You may change your location and check showtimes in a nearby city.
Times of India
Brawn is back. So is Salman Khan. Rattled by a barrage of recent flops (Yuvvraaj, God Tussi Great Ho, Hello, Heroes), the actor appeared in dozens of television shows in the past few weeks hoping to stay alive in the viewer's mindspace.
He even went around a Delhi football stadium waving at crowds. He needn't have. In Wanted, the remake of a superhit Telugu film (also made in Tamil), Salman is like a force of nature. Unstoppable. Unbreakable. Unbeatable. As a trigger-happy criminal, he enthrals. As a deadpan lover, who gets to deliver some of the cleverest lines in recent Bollywood films, he amuses in equal measure. He does what only the most charismatic stars do: make an ordinary frame worth watching by sheer presence.
Salman plays a criminal named Radhey who is willing to kill without fear and without hesitation for money, the sort of guy of whom even the heroine says, "Gundon se zyada mujhe tumse dar lagta hai". The movie is an engrossing yarn of crooked cops, double-crossing villains and a love track - all told at a breathless pace. There's suspense too.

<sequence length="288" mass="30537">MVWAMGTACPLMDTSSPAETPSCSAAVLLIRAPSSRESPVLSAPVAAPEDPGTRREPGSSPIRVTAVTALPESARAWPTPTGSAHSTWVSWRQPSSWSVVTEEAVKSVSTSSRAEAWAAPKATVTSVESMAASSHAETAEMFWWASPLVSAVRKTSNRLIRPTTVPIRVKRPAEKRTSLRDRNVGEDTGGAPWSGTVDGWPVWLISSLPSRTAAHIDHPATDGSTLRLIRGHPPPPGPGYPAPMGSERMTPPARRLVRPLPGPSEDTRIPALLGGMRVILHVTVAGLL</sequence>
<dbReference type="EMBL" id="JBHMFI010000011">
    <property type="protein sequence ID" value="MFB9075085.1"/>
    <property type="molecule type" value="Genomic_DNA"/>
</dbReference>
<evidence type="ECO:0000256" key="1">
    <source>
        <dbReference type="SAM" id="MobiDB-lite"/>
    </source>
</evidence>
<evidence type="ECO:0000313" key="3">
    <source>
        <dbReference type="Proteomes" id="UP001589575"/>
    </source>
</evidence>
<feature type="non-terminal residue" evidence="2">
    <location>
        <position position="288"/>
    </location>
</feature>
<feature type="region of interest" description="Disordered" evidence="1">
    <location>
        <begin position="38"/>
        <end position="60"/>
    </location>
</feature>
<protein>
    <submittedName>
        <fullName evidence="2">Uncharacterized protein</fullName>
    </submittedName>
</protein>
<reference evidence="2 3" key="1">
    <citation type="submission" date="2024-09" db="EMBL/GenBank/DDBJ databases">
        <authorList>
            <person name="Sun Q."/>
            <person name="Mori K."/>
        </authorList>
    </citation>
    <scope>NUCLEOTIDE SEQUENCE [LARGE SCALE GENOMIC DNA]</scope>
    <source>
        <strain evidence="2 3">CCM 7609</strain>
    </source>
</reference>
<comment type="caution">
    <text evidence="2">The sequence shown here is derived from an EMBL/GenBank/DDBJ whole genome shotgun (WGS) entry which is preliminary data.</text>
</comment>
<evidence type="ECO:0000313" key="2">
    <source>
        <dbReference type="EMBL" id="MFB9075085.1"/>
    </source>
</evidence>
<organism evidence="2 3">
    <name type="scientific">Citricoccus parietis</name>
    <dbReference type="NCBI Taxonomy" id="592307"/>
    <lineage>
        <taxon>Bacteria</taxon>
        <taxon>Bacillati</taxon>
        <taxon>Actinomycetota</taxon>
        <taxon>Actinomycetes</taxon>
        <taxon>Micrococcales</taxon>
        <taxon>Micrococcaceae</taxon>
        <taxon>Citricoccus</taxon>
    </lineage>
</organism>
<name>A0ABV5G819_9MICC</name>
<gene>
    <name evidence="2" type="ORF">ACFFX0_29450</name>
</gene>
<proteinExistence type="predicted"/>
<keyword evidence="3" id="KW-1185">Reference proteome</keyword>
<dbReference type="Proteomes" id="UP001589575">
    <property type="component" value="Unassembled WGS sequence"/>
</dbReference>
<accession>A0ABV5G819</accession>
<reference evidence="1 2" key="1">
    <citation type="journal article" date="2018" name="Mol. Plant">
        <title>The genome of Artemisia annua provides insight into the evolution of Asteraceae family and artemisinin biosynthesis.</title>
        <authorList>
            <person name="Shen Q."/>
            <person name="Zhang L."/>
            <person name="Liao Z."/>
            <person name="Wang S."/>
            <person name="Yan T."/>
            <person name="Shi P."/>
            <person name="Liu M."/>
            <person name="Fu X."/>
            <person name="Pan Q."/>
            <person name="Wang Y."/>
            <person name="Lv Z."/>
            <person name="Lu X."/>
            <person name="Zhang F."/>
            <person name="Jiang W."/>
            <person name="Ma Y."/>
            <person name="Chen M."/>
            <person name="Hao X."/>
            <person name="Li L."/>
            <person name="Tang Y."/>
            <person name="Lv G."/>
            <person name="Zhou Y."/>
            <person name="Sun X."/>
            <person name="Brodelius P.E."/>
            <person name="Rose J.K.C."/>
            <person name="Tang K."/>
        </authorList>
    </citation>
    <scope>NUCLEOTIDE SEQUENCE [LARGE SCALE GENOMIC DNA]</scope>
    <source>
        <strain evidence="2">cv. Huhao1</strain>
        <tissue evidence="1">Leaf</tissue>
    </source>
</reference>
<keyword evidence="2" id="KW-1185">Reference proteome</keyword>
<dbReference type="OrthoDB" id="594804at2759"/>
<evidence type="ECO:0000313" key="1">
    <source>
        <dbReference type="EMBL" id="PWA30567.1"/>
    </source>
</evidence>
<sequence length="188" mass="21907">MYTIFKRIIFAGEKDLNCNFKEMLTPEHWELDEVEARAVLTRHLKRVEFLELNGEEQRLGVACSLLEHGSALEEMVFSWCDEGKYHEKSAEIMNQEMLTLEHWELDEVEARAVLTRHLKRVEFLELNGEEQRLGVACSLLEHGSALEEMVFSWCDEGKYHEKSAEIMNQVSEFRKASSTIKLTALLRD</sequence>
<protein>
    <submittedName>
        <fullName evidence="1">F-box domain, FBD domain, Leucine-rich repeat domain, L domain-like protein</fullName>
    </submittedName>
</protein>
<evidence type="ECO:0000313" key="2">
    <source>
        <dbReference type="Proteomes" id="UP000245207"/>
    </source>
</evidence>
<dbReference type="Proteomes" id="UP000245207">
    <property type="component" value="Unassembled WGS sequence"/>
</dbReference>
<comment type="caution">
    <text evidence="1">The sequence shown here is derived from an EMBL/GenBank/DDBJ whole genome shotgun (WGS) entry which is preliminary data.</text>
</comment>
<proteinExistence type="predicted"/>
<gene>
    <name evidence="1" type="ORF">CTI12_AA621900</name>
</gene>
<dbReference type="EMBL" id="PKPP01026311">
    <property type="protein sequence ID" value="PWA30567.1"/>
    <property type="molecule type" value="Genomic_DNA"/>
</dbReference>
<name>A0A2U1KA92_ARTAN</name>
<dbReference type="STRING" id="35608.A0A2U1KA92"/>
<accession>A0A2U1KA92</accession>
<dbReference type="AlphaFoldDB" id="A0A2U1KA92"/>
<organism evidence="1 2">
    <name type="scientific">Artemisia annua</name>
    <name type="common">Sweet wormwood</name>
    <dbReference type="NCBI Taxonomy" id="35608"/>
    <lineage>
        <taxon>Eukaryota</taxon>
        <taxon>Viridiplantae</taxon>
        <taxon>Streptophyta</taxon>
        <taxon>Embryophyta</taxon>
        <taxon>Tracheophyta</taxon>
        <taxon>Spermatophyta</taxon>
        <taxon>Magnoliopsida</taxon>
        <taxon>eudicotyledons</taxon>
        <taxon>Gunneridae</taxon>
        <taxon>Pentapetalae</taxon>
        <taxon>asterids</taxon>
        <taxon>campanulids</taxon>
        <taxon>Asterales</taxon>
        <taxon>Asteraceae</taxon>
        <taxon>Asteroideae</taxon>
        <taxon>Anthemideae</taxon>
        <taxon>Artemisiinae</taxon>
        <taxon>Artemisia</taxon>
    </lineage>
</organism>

Director Prabhu Deva deftly manages to weave in the smaller narratives without losing control over the main story. Wanted is really about style. Smartly lensed, the movie has riveting fight sequences by action director Vijayan. Shiraj Ahmed's dialogues -- Bahut ghoor raha hai. Apni bahen ki shaadi karaega - are sure to induce plenty of seetis and taalis in single-screen theatres. The movie has some great songs too, including a super duet (Tum jaan jaan kehke meri jaan le gaye) and a track that DJs might adore, Mera hi jalwa. Deva gets uniform good work from the entire supporting cast: villain Prakash Raj makes you laugh without losing his mean streak. And Mahesh Manjrekar is a scene-stealer as the crooked cop.
In the recent past, Bollywood's action heroes seemed to have lost faith in the genre they once excelled in. Guys like Akshay Kumar and Ajay Devgun abandoned their fists of fury and reinvented themselves as lover boys and comics. Other men of meat and muscle, Sunny Deol for instance, went out of the frame because they couldn't adjust to the changing public tastes.
But late last year, the winds of change could be felt as six-pack Aamir Khan's violent Ghajini became a blockbuster. Now with Wanted, the knuckle-crushing action flick roars back in an improved avtaar. In Bollywood, men are back.